The velvet voice

Thursday, 30th September 2021 — By Rob Ryan

Jo Harrop at the 606 Club_George Nelson Photography

Jo Harrop is on tour with her new album, The Heart Wants. George Nelson Photography

THERE is an old joke, minted when dinosaurs roamed the clubs of Soho. How many female jazz sings does it take to sing Summertime? All of them, apparently. Boom, boom.

That might have been true back in the Mesozoic era, but there is a whole raft of women vocalists who have moved well beyond the standards repertoire into more interesting and challenging terrain.

Take Jo Harrop, stalwart of the slowly re-emerging Hamp­stead Jazz Club and, as singer Ian Shaw, host of the Ronnie Scott’s Radio Show, describes her, “an authentic jazz voice”, who used the pandemic to polish her cache of self-penned works.

Jo, Durham-born but London-based, certainly knows her way around the classics and her last album, Weathering The Storm, a duet with Jamie McCredie, exclusively featured old favourites.

However, it was the arrangements that made that record stand out – backed only by guitarist McCredie, it was stark and yearning, a bare-back soundtrack for bruised souls in, as she put it “turbulent times”.

Her voice reminds me of the way New York producer Kip Hanrahan used to mike Carmen Lundy (see Love is Like a Cigarette on his Days and Nights of Blue Luck Inverted), so intimate you can almost feel her breath in your ear. Have a listen to the bitter-sweet bar-room ballad In The Wee Small Hours or My Foolish Heart, an integral part of the Bennett/ Evans repertoire, from Jo and Jamie’s album to see what I mean.

Now that voice is back on a new album, The Heart Wants, this time with all original material, although many of them sound like they’ve been around for decades (that’s a compliment), with some unexpected but welcome nods to pop and soul. If, as one critic said, Weathering The Storm was skeletal, then The Heart Wants puts plenty of flesh on the bones.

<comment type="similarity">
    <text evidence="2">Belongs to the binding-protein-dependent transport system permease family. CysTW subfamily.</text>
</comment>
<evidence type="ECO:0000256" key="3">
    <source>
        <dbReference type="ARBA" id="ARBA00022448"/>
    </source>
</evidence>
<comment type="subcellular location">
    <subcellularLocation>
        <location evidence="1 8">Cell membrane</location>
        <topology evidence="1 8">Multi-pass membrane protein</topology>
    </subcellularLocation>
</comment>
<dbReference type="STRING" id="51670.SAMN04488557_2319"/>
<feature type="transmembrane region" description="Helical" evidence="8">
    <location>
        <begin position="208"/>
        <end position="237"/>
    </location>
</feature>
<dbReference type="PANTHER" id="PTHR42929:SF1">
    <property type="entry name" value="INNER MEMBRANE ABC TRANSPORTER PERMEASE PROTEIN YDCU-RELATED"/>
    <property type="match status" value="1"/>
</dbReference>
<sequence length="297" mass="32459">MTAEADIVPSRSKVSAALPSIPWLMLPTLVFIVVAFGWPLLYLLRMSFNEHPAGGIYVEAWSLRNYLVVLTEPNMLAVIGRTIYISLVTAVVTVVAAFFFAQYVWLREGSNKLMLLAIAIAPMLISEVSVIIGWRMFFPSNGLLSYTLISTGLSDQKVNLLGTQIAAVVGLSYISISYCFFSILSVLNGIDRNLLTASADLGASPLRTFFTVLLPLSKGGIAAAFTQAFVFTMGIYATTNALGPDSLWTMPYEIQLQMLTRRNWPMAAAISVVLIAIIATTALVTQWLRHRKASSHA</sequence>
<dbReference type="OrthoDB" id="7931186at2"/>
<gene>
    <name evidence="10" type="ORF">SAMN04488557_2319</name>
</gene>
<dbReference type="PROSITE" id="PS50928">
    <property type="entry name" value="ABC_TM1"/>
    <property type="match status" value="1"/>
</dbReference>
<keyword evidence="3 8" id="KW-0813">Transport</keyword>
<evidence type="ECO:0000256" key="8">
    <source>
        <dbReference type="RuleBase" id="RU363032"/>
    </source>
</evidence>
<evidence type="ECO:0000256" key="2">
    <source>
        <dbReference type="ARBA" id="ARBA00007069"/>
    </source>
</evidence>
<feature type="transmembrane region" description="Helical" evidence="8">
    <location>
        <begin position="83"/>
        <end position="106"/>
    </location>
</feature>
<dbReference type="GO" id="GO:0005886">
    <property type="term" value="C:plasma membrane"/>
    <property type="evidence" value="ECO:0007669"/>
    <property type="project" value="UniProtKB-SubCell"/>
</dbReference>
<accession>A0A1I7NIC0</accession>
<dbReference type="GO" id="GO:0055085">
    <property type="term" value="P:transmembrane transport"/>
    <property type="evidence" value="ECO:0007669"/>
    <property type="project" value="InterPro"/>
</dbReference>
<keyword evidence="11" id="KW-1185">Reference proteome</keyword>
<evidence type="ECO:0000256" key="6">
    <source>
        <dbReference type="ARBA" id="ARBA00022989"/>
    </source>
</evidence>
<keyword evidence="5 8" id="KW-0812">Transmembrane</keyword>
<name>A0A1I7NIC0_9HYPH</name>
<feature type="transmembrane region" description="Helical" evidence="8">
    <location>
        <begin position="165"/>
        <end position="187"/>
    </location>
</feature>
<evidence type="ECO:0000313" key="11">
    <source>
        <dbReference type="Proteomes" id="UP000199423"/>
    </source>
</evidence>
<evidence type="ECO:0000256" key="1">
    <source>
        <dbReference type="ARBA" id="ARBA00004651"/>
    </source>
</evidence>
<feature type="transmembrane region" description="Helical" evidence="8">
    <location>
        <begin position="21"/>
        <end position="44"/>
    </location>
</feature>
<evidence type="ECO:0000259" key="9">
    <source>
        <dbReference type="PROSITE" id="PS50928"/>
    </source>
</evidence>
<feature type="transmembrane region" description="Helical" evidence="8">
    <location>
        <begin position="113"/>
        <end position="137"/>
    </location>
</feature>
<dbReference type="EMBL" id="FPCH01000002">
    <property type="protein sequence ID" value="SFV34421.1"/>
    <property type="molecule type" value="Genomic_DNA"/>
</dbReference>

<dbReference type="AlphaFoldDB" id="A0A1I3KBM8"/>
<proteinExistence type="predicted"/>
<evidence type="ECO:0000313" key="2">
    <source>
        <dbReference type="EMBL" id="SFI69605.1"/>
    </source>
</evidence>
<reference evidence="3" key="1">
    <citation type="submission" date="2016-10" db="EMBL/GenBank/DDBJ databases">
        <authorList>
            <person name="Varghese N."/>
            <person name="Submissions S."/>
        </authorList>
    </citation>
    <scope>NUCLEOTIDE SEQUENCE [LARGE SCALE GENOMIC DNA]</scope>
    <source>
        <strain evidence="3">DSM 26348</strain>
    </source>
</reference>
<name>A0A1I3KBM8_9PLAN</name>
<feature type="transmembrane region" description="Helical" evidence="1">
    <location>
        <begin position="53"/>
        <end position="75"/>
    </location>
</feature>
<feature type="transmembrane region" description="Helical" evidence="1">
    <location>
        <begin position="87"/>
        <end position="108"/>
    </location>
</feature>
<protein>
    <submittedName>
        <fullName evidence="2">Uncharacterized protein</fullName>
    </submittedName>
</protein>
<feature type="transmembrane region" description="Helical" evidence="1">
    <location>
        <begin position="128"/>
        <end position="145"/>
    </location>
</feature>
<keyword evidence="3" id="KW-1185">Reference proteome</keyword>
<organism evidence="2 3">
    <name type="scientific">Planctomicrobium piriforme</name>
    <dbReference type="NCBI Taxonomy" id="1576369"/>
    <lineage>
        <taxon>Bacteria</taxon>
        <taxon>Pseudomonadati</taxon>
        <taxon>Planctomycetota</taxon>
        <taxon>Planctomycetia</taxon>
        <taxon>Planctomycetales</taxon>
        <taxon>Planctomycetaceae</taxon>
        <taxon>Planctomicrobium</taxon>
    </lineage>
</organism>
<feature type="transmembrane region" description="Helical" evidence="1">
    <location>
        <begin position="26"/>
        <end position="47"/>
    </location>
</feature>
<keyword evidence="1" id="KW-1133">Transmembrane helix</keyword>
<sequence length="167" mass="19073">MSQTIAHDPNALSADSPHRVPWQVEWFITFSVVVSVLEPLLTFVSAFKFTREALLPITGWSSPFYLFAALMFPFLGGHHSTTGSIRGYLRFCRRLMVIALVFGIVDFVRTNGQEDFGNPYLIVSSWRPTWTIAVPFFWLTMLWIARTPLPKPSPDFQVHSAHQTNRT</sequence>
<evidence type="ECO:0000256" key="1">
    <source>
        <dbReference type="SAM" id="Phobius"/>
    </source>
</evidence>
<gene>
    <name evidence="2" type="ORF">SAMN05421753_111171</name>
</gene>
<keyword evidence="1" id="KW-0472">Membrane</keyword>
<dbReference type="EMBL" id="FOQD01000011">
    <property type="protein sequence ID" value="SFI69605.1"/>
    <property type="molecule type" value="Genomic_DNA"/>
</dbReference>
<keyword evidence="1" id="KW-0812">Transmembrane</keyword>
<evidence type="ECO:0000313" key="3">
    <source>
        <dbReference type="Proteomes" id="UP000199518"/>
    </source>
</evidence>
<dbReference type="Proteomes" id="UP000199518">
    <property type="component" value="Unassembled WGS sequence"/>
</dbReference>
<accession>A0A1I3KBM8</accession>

The guests include the great bassist Christian McBride, there’s Jason Rebello on keyboards, Troy Miller on drums and Andy Davies, a man who has the full ABC (that’s Armstrong, Baker and Clifford) of trumpet playing at his command.

Jo’s velvety vocals, however, refuse to be upstaged by such stellar company and, with McCredie – alongside Hannah V – again at the controls, The Heart Wants (out October 8) is a sensuous delight.

Jo is touring both records over the next few months, including October 17 at the 606 Club in Chelsea. But the big event is Friday November 5, when there is a quadruple jazz album launch at the Cadogan Hall, billed as an evening of “New Jazz Fireworks”, curated by Hampstead Jazz Club. The quartet is made up of Jo’s new opus, Alex Webb’s British Standard Time, Paul Edis’s solo piano album The Still Point of the Turning World and guitarist du jour Chris Standring’s Wonderful World with the Geoff Gascoyne Orchestra. The common thread is that all four are on the Lateralize Records label (

November 13 sees Jo make a welcome return to the Hamp­stead Jazz Club’s mothership at the Duke of Hamilton pub, where she will showcase songs from the new album in the company of Edis and McCredie. On November 17, at the same venue, she and McCredie re-visit Weathering the Storm.

Finally, looking way ahead, she is at Camden’s Green Note (December 3) in Parkway, which is now presenting a packed music programme, and although jazz makes up only a small proportion of its offerings – one or two gigs a month – it is really good to have it back at full throttle.

For details of all gigs, see

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